Written by Kristen Kusek, Communications Director for USF CMS
Nearly 100 percent of the red snapper sampled in the Gulf of Mexico over a six-year period by University of South Florida (USF) marine scientists showed evidence of liver damage, according to a study reported in Aquatic Toxicology.
The study is the first to correlate the concentration of crude oil found in the workhorses of the digestive system -- the liver, gall bladder, and bile – with microscopic indicators of disease, such as inflammation, degenerative lesions, and the presence of parasites. The team sampled nearly 570 fish from 72 Gulf locations between 2011 to 2017 in the wake of the historic 2010 Deepwater Horizon oil spill.
“The results add to the list of other species we’ve analyzed indicating early warning signs of a compromised ecosystem,” said Erin Pulster, PhD, first author of the study and researcher at the USF College of Marine Science.
Pulster and the team of researchers studying oil pollution in Gulf of Mexico fishes have previously reported high levels of oil exposure in yellowfin tuna, golden tilefish, and red drum as well.
The Gulf of Mexico not only experiences hundreds of annual oil spills with long-lasting effects such as the historic Deepwater Horizon spill in 2010 but is routinely subject to intense shipping traffic and collects pollutants from faraway places that flow in from coastlines and rivers like the Mighty Mississippi and the Rio Grande.
Honing in on the toxic hot spots
In this study Pulster and the team looked specifically at the most toxic component of crude oil called polycyclic aromatic compounds, or PAHs. PAH sources include old oil and gas rigs, fuel from boats and airplanes, and natural oil seeps, which are fractures on the seafloor that can add millions of barrels of oil to the Gulf every year.
The presence of PAHs in the bile, which is produced by the liver to aid in digestion, indicates relatively recent oil exposure (days to weeks). The team found that the PAH concentration in the bile declined and remained relatively stable after 2011 but they noted a sharp increase in 2017.
Overall, the bile PAH “hot spots” were on the West Florida Shelf (WFS) and in the vicinity of the Deepwater Horizon spill, off the mouth of the Mississippi River. This is the site of the 2004 Taylor oil platform collapse off Louisiana, the longest oil spill in history, which continues to leak oil today. The hotspot west of Tampa on the WFS could be due to shipping traffic or submarine groundwater discharge, Pulster said.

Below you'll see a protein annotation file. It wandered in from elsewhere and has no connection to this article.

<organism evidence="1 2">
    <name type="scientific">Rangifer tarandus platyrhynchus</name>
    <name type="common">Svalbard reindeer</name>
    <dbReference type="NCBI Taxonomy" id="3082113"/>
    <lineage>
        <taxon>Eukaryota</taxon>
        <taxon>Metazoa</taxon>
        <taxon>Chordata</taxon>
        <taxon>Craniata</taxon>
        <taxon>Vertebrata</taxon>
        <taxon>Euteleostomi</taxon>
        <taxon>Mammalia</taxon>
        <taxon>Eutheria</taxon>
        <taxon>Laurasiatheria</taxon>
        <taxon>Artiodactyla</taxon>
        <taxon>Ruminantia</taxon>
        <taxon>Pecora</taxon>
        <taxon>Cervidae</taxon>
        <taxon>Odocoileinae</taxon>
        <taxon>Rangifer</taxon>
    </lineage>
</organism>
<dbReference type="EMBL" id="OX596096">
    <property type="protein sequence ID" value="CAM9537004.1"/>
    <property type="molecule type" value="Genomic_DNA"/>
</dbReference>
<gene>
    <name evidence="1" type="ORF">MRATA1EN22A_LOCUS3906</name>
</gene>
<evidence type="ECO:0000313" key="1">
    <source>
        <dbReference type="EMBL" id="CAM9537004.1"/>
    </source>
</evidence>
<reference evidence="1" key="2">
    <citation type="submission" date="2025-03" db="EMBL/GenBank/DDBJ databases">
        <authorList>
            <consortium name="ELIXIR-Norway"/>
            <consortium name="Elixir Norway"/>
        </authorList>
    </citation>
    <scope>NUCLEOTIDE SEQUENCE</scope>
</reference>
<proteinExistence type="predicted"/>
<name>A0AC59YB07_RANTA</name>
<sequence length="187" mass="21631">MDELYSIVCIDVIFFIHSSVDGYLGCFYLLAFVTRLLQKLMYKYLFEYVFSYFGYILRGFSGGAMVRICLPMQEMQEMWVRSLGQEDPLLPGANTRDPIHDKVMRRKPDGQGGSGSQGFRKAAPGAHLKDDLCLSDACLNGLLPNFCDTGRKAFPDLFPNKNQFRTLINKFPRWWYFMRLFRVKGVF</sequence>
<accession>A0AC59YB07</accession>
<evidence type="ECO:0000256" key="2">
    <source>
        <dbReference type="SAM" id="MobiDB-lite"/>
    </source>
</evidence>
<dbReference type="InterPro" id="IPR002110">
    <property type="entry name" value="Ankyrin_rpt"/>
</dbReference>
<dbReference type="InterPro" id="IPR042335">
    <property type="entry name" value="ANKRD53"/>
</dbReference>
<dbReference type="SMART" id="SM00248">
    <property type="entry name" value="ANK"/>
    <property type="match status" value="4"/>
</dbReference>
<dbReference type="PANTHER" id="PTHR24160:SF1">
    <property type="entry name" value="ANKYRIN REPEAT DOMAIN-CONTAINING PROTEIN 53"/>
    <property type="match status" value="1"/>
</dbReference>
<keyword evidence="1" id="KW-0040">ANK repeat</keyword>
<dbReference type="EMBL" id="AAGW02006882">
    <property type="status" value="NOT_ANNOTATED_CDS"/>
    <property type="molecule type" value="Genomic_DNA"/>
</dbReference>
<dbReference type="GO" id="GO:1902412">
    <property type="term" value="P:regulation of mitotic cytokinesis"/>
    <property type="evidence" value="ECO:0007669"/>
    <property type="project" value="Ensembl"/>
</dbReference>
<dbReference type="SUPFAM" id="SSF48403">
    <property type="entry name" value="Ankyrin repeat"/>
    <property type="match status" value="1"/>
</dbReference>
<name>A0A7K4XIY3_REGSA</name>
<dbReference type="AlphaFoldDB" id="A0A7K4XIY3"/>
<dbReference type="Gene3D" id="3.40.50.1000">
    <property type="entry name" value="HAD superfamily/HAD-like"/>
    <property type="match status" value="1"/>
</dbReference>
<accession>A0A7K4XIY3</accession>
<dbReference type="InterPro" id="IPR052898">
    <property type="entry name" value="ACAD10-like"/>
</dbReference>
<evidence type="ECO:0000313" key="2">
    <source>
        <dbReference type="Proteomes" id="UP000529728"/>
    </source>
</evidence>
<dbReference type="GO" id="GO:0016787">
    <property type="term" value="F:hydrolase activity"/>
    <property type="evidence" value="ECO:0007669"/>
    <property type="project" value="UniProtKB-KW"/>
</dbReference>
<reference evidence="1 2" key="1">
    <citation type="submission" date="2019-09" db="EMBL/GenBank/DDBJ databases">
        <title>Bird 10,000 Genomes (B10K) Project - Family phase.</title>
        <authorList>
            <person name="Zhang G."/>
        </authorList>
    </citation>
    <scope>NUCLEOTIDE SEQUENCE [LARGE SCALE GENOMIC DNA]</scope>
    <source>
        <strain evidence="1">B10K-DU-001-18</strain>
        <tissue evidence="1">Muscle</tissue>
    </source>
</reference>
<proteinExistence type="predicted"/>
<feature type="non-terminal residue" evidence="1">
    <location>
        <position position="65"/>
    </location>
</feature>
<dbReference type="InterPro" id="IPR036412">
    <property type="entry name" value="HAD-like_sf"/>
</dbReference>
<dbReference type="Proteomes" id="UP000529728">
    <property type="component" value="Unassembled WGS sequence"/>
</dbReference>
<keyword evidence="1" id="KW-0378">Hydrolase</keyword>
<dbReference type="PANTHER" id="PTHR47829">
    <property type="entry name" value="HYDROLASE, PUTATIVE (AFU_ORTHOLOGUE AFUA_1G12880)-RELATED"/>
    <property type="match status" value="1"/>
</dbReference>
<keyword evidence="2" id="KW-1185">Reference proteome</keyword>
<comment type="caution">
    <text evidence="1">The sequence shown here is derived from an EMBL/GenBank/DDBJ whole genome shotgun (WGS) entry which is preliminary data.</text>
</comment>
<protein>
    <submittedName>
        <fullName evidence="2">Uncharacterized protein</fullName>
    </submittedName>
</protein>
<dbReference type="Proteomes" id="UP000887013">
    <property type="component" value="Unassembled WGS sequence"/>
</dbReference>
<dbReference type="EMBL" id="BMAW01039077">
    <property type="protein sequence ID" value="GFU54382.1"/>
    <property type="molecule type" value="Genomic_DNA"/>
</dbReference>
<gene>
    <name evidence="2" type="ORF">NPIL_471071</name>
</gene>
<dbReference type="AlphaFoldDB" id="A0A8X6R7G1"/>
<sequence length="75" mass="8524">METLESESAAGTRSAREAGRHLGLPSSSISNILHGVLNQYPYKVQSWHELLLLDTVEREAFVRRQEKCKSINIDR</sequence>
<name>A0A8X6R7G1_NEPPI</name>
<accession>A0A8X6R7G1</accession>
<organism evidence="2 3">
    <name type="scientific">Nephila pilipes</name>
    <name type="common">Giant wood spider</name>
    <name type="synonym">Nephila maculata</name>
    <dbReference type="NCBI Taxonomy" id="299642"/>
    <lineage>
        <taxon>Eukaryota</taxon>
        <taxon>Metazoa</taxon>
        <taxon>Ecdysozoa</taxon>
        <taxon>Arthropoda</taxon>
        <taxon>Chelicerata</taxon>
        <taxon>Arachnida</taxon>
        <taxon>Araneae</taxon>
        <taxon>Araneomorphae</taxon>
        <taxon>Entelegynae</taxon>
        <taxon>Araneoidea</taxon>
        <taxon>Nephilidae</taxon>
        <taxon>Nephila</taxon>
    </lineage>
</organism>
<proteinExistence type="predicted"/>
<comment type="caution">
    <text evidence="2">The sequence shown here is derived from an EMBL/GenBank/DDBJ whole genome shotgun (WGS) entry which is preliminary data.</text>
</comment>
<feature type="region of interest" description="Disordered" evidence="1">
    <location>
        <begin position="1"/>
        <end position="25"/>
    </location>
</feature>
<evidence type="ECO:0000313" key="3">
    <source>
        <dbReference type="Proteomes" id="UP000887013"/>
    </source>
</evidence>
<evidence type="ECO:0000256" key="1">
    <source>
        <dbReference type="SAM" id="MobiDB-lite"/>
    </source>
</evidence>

PAH found in the liver indicates the fish has been chronically exposed to oil (months to years). The team found the liver PAH “hot spots” in the northwest Gulf of Mexico, where a considerable number inactive oil and gas platforms exist.
While the PAH concentrations in the liver remained relatively stable throughout the study, indicating that the red snapper are physically managing the oil exposure, there is a tipping point, Pulster said. Red snapper can live upwards of 40 years but fish manage oil toxins, similar to the way humans manage exposure to greasy burgers and alcohol.
Repeated exposure to oil in fish can lead to cancer and eventually to death, but it can also result in sublethal impacts. Virtually all (99 percent) of the red snapper sampled had an average of five physical signs of liver damage. The observed changes can result from natural causes but are also well documented secondary responses to stress which, could potentially signal disease progression.
“We just don’t know when we will tip the scale,” said Pulster. There was literally one red snapper in the bunch with PAHs but no physical signs of damage when viewed under the microscope, said Pulster.
The PAH concentrations detected in the livers of Red Snapper can be several orders of magnitude higher than what scientists find in the edible muscle tissue that humans eat. Red snapper remain safe to eat but Pulster stressed the need for continued monitoring. Only then can scientists keep their finger on the pulse of fish health and know what the impacts of additional oil spills may be – especially in species like snapper that are so critical to the Gulf economy, she said.
“This is a unique study. Most investigations of oil spill effects only last a year or two, and this study gives us both a wide scale of reference across the Gulf and also long-term monitoring, which we lacked prior to Deepwater Horizon,” said Steve Murawski, PhD, senior author on the study. Murawski, a professor and the St. Petersburg Downtown Partnership Peter R. Betzer Endowed Chair at the USF College of Marine Science, led the 10-year research effort in response to the Deepwater Horizon oil spill.
“There is a story we can tease out of the data,” Murawski said. “The observed decline in oil exposure in red snapper in the few years following the Deepwater Horizon accident suggests the high levels measured in earlier years were a direct impact from the spill. Its legacy continues, and we’d be wise to continue the critical research ironically made possible by long-term monitoring post-disaster.”
The study was supported by The Gulf of Mexico Research Initiative, and The Center for the Integrated Modeling and Analysis of the Gulf Ecosystem (C-IMAGE I, II, and II).